11 Minor League Stadiums Visited in 2014: 50-Word Reviews on Each

With minor league baseball regular seasons wrapping up over Labor Day weekend, I thought I’d look back on my year in minor league baseball. This was the year of the minors for me. I got to 11 games, from short-season single-A to triple-A, and every one of them was great in its own way. Here they are in chronological order.

Snappy-Turtle-selfieApril 3: Burlington Bees at Beloit Snappers
Beloit, Wisconsin
Single-A, Oakland A’s
Midwest League

Great Smalltown, USA, experience. It was opening day, and the coldest I’ve ever been at a baseball game, but the fact that they let me lead the crowd in Take Me Out to the Ballgame made it a lifelong memory. (I wrote about it here.)


Blue-Rocks-rockyApril 13: Winston-Salem Dash at Wilmington Blue Rocks
Wilmington, Delaware
Single-A, Kansas City Royals
Carolina League

We did not see Mr. Celery “CEL-ebrate” any runs because the Blue Rocks were shut out, but it’s a great stadium, and the crab fries were awesome. (I wrote about it here.)


GiganteMay 24: Visalia Rawhide at San Jose Giants
San Jose, California
Single-A, San Francisco Giants
California League

My friend Phil got to golf for between-inning prizes at a classic minor league park. (I wrote about it here.)


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Baseball, Mascot Dances, and Cheerleaders: The SoCal Baseballpallooza road trip

The plan was hatched months ago: The trip would span almost 100 hours, covering nearly 700 miles of Southern California’s inland desert in Blogger Jeremy’s unicorn mobile Prius, attending four single-A California League baseball games in four days, and subsisting on nothing but In N Out Burger and minor league baseball stadium food the entire time. And guess what? It was the greatest four days of our lives.


Day 1: August 21, Lake Elsinore Storm

Just about 70 miles—or four hours, if you’re in a car on southern California’s highways—east of Los Angeles is the town of Lake Elsinore, noted for its motocross, skydiving, and, of course, the local San Diego Padres affiliate, the Lake Elsinore Storm. On this night, the Storm would drop a clunker to the Stockton Ports, but we had the honor of watching Minor League Baseball’s steals leader Mallex Smith, who is crazy fast and also, according to my wife, very good looking. See our interview with Mallex here.

The Lake Elsinore Diamond features an open concourse, meaning that you can still watch the game (and get hit with foul balls) as you make concession runs. It was the only stadium on our road trip situated that way—a shame because that’s really the best way to do it. The Diamond is 20 years old and features a capacity just under 8,000. With mountains in the background and cool desert temperatures in the evening, it was a great place to watch a ballgame, except for one thing…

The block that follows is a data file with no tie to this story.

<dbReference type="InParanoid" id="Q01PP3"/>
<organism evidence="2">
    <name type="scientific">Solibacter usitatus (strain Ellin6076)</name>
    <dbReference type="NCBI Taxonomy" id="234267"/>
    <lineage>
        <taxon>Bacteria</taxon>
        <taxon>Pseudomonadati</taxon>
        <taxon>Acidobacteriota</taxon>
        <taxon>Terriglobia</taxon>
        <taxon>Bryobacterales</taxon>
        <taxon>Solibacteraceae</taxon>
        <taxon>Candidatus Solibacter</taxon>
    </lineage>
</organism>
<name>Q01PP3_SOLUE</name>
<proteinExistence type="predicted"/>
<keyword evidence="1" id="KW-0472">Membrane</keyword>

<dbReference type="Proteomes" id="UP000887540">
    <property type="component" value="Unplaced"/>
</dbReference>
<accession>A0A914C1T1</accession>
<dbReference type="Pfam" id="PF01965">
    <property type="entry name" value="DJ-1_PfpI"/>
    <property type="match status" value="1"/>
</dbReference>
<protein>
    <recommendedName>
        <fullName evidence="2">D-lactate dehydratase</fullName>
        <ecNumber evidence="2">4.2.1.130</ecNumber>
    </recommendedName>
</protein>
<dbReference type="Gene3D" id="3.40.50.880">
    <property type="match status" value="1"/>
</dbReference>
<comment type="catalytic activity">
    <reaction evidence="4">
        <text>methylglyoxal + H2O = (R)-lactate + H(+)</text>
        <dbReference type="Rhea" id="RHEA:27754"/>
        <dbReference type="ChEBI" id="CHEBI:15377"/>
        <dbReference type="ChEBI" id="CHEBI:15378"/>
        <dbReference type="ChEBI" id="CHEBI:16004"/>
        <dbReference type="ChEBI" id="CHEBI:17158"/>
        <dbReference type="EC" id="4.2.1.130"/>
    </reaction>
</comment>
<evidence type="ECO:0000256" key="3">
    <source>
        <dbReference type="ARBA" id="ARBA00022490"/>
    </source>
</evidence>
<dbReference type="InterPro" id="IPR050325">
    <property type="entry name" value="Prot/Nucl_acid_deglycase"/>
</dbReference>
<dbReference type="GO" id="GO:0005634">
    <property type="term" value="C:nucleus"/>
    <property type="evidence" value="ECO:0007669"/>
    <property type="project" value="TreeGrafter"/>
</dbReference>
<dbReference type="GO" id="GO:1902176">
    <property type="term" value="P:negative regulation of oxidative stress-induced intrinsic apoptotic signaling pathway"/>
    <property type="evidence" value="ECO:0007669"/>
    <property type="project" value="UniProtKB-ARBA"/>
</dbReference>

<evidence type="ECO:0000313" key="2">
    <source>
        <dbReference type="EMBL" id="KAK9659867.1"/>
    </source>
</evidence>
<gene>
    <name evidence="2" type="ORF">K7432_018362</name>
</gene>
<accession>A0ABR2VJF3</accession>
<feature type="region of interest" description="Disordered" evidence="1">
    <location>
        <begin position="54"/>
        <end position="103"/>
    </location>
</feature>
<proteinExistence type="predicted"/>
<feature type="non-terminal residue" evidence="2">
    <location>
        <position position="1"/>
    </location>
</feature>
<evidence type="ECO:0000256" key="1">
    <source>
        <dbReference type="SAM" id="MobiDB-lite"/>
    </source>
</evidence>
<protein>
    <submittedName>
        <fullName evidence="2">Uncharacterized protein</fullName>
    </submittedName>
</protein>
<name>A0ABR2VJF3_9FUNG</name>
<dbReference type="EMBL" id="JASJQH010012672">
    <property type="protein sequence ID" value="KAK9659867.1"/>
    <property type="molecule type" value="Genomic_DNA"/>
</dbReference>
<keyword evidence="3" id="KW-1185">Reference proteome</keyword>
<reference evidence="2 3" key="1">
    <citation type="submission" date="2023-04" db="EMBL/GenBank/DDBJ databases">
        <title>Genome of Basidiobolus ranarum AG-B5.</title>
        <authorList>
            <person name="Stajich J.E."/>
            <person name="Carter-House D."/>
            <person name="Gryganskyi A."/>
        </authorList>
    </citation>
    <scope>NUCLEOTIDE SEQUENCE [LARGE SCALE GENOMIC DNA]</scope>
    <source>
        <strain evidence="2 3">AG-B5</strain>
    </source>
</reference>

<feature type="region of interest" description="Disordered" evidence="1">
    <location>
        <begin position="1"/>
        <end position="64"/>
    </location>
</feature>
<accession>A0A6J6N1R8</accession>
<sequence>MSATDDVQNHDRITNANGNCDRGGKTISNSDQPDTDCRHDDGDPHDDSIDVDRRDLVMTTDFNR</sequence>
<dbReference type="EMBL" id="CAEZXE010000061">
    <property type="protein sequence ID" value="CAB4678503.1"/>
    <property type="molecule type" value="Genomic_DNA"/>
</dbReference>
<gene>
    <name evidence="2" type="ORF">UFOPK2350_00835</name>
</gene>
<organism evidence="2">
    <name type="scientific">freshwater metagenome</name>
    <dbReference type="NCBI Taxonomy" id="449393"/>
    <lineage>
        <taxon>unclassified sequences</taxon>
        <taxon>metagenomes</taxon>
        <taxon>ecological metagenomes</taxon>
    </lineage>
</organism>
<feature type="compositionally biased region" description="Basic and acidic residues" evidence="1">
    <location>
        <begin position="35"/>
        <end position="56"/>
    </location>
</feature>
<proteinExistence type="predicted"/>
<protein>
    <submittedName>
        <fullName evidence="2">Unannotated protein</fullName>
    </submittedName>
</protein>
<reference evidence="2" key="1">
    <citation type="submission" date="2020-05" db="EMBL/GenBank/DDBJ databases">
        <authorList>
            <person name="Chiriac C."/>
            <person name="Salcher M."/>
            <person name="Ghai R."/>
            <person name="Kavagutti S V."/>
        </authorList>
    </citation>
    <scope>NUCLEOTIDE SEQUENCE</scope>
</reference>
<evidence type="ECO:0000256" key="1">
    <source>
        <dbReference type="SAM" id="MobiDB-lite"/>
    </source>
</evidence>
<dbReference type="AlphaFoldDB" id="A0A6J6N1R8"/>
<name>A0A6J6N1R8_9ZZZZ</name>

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Kyle Farmer: Dodgers prospect and famous Hollywood actor*

Blind_side_posterKyle Farmer is quick with a smile and loves talking about the thing people probably ask him about most—his cameo in the hit football movie The Blind Side. But Farmer’s current dreams have nothing to do with the bright lights of hollywood—unless you count Dodger Stadium. Currently with the high-A Rancho Cucamonga Quakes, a Dodgers affiliate in the California League, Farmer is adjusting to his new role as a catcher instead of a shortstop. He took a moment to talk with us about baseball and his shot at Hollywood stardom.

Hometown hero Brent Peterson of the Bakersfield Blaze

Brent Peterson grew up in Bakersfield, California, and has advanced in his minor league career to play for the Bakersfield Blaze, the high-A Reds affiliate in the California League. We talked to him before a game about the unique set-up of the team’s ballpark (it faces west instead of east), the next steps in his career, and playing baseball for a living.

Beer in the California League

During a four-day California League road trip, BTBNL sampled the beer at four stadiums. Here’s the official review.